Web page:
Gerald McNeil was one of my favorite players as a kid, as I had vivid memories of seeing him play for the Browns, so when the Oilers signed him I was really excited to see what he could do. While those twilight years weren’t as successful as the time he had with the Browns and Gamblers, it was unfortunate that in his final year with the Oilers he suffered a quadriceps injury that ended his career. During his heyday he was one of the most dangerous returners of that age ala the same diminutive size but shifty speed as Lionel James. Gerald’s nickname apparently came about from William “The Refrigerator” Perry. One of McNeil’s teammates remarked that Gerald was so small that he could fit inside The Refrigerator, – and along with his penchant for escaping tackles and scoring touchdowns, the nickname stuck.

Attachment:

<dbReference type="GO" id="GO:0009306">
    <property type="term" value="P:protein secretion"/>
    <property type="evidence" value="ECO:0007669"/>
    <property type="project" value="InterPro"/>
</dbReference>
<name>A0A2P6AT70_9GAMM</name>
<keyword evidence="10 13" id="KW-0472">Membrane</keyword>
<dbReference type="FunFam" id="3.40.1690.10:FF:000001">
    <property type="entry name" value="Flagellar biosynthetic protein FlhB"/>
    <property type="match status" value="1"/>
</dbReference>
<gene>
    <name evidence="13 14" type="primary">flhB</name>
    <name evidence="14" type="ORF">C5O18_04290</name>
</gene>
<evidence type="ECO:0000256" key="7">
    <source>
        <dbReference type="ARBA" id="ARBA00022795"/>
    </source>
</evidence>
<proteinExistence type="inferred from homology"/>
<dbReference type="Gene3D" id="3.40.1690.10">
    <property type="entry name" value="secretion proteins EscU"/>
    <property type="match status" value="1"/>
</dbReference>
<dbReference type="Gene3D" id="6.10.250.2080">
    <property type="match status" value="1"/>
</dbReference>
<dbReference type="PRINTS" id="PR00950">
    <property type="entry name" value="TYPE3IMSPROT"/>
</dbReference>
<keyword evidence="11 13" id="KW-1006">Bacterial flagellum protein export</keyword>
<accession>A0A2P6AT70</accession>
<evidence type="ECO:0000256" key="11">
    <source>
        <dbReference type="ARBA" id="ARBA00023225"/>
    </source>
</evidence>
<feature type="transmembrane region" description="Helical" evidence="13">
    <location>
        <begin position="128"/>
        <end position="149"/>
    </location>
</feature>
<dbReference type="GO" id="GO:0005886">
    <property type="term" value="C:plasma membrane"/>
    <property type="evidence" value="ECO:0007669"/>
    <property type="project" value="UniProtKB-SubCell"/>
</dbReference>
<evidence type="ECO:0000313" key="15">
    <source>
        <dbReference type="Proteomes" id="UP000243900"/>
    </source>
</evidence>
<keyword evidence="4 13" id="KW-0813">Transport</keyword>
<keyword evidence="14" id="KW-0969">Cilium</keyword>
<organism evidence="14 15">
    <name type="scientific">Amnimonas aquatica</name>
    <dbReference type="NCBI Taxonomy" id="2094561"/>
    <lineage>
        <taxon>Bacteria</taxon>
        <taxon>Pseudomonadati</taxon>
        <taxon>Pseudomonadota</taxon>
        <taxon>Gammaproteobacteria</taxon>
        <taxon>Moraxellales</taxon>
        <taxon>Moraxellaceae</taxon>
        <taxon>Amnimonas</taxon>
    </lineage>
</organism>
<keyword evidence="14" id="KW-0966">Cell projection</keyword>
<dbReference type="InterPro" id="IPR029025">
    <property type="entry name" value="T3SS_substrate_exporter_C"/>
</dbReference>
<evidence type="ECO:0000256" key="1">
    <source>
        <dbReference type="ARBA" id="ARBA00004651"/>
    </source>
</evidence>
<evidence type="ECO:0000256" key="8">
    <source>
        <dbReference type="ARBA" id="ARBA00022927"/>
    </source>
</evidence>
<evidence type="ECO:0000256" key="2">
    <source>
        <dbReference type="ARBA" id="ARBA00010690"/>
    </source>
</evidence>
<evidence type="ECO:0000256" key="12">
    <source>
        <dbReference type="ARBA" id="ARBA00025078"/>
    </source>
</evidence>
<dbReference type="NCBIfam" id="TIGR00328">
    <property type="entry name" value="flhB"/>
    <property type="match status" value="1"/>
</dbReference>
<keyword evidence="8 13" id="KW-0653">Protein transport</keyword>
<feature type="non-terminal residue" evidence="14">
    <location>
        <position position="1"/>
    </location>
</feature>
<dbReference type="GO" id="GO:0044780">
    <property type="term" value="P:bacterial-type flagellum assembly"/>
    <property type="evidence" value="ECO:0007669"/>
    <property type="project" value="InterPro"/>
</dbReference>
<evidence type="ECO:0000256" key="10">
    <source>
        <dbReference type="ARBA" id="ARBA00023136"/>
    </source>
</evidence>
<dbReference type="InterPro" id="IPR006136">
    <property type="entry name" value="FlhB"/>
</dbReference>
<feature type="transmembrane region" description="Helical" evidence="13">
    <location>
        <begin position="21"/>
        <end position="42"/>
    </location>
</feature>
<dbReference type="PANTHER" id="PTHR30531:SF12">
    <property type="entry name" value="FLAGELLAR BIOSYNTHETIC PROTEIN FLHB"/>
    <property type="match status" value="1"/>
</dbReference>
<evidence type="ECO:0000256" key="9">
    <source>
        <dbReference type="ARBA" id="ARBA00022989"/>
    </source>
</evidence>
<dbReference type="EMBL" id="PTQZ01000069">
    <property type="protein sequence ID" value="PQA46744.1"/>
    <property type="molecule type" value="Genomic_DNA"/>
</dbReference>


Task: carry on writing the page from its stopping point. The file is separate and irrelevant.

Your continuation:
I had been after Gerald for quite sometime, and finally was able to find him via… SotL.com. (Notice a recurring theme here yet?) After geeking out for a while, I exchanged some communication with him, where he told me the best way to get an autograph was sending it via the Browns who he acts as an ambassador for (along with the Texans). I zipped out a few cards and after about 40 days, I finally got my hands on the slippery Ice Cube again and completed out the collection of cards that I owned of him- sans the nasty Topps cards of that era.

New York-New Jersey Knights

Coach: Mouse Davis
Stadium: Meadowlands Stadium (NJ)
Record: (1991) 5-5 (1992) 6-4


So you have to hand it to the WLAF, they were nothing short of innovative especially with the uniforms. Case in point: the New York/ New Jersey Knights with their silver black and gold, to go along with that amazing looking knight logo that is straight off of a chess set. It’s a nice blend of stylish and classy that would have been right at home in the NFL.